Are People Taking Too Many Photographs?
Thanks to phones and tablets there has been an increase in the number of people now taking photographs. With this increase I’ve also noticed a rise in the number of complaints about people taking photographs. We have to bob and weave down a street so as not to disrupt those wanting to capture the moment. I’ve been barged out the way by people wanting to take a photo, or had my own view covered by a raised camera. Some even throw themselves into harms way just to get a selfie, or now encounter every event in life with a back turned and a camera raised. Does nobody experience real life through their own eyes any more? Along with this comes the concern that photography is no longer the art that it use to be.
For the most part I think that cameras along with the internet have added to our lives. There are many events and wonders in the world that I would have never known about if it weren’t for the person that was there to capture it. I love to share my own images because I know that somewhere, somebody might take a lot of pleasure in seeing them just as I have felt from seeing what others have captured. Through sharing a photo I have taken I am also sharing my passion for the subject matter.
There has been concerns about how observing an event through a camera lens can lessen the strength of our memory of that time, but I would also argue the opposite. When I was in Conwy I stayed out and sat on the castle walls for a lot longer than I would have usually, just waiting for the sun to move so that I could see the scene in different lighting. I also kneel down or stand on top of things to alter my perspective. One of the reasons that I developed an enjoyment of photography was that it encouraged me to go out walking more and I found myself looking around at the smaller details, trying to find that thing that would make for an interesting image. It’s also the difference between wanting to take photography as a serious hobby and just wanting to capture quick snapshots as we go. Even if we now have cameras that do a lot of the work for us, composing an image well is still a skill that can take time to master. I’m not a professional though, so others probably have more to say on this.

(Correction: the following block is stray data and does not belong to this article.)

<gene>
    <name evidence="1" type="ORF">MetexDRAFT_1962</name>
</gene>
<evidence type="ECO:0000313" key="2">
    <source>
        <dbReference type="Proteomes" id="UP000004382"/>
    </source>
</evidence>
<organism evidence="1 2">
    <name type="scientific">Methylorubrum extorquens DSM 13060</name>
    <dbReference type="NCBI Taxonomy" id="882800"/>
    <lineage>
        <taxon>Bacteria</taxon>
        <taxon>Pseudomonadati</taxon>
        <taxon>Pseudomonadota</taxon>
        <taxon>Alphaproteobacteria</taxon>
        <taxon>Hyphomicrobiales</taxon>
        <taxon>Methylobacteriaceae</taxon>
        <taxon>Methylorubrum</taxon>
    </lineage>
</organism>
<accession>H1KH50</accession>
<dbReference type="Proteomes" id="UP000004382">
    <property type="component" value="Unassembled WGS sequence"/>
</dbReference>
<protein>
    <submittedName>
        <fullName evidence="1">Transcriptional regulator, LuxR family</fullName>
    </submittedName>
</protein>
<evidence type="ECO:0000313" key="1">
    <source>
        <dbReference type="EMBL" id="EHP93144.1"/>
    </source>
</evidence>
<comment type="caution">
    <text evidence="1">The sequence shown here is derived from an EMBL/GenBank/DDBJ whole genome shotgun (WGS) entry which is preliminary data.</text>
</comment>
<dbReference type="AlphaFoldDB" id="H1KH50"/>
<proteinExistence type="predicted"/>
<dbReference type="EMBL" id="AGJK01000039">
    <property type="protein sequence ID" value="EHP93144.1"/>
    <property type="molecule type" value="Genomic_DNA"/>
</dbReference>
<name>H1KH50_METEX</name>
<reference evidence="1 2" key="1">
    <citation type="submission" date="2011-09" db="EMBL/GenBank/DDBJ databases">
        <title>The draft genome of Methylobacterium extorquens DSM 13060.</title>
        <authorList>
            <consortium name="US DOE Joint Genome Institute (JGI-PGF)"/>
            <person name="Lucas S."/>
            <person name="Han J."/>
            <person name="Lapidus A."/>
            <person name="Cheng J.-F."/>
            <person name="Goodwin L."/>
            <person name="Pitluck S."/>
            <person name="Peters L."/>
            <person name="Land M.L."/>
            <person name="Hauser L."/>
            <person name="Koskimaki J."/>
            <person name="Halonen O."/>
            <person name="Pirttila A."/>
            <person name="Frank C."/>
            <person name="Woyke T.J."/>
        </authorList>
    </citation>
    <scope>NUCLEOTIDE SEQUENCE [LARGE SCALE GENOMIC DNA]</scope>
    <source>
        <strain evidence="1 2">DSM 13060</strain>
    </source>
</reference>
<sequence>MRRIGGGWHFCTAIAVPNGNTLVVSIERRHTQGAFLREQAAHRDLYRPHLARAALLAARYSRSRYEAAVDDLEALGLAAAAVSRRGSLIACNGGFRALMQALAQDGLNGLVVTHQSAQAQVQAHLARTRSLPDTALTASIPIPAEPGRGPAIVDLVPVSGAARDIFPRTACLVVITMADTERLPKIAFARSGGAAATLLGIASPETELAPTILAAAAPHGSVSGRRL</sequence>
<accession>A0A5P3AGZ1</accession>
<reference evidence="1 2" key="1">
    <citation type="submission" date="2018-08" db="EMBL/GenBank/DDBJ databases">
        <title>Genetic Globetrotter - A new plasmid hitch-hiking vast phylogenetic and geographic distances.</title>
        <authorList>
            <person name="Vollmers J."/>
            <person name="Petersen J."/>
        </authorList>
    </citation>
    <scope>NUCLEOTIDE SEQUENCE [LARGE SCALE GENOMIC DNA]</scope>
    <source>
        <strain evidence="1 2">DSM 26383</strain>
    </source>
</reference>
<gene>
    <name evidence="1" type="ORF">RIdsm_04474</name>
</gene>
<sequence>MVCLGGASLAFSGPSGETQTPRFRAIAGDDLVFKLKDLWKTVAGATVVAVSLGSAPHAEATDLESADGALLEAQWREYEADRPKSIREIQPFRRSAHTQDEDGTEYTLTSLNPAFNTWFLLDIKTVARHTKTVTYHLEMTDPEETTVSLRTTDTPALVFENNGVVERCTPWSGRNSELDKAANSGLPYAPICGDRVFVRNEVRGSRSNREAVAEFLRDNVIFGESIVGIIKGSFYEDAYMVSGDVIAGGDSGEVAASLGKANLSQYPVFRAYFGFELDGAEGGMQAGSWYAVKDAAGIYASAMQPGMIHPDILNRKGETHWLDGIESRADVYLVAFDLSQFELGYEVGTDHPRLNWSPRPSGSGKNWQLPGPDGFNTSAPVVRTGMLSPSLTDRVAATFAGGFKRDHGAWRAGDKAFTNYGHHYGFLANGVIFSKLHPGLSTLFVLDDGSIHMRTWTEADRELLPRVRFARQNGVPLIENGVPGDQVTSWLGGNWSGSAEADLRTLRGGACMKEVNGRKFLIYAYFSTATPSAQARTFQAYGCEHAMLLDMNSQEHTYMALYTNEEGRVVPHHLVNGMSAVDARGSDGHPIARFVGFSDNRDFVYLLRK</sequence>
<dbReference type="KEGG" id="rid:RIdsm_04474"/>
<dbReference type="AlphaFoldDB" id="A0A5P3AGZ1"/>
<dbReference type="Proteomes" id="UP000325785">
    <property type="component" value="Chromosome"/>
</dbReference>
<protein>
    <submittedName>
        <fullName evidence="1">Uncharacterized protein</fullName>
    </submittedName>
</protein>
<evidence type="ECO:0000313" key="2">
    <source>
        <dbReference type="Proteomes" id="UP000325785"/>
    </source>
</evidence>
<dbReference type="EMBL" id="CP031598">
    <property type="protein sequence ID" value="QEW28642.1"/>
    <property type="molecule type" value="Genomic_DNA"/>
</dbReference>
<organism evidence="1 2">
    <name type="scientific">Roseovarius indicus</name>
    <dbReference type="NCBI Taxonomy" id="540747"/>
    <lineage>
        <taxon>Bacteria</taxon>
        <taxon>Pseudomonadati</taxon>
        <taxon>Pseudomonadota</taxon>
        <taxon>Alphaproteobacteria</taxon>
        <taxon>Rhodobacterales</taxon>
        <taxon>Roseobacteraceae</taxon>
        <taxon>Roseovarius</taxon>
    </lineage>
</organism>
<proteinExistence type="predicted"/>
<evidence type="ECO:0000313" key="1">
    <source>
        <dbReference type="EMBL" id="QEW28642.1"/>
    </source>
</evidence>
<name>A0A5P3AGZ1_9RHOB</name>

I still think there is a time and a place for cameras however. I’ve been to numerous gigs where I’ve had to stand behind a person who was attempting to film the whole thing. At the Whitby Gothic festival an argument broke out behind me because a person with a massive camera was obscuring the views of the people behind them. The rest of us just wanted to experience and enjoy the music first hand. Official photos and concert videos of a much higher quality are often released later on anyway. Another example I often see are people taking photos of artwork in galleries – despite the no camera signs. I have heard that this can damage the paintings and it’s never going to be the same as going to see them in real life.
Even though I love photography, I am also incredibly wary of when it is not appropriate to get my camera out. Cameras are capable of opening our eyes to something, but can also put a barrier between us and what we’re experiencing. It’s great that people want to capture and share so much of the world around us, but we also need to choose when it’s better to experience an event fully for ourselves. Every once in a while it’s good to question whether or not we should be getting the camera out.
- Are Too Many People Taking Photographs?
- Psychologists Say Taking Too Many Photos Could Be Affecting Your Brain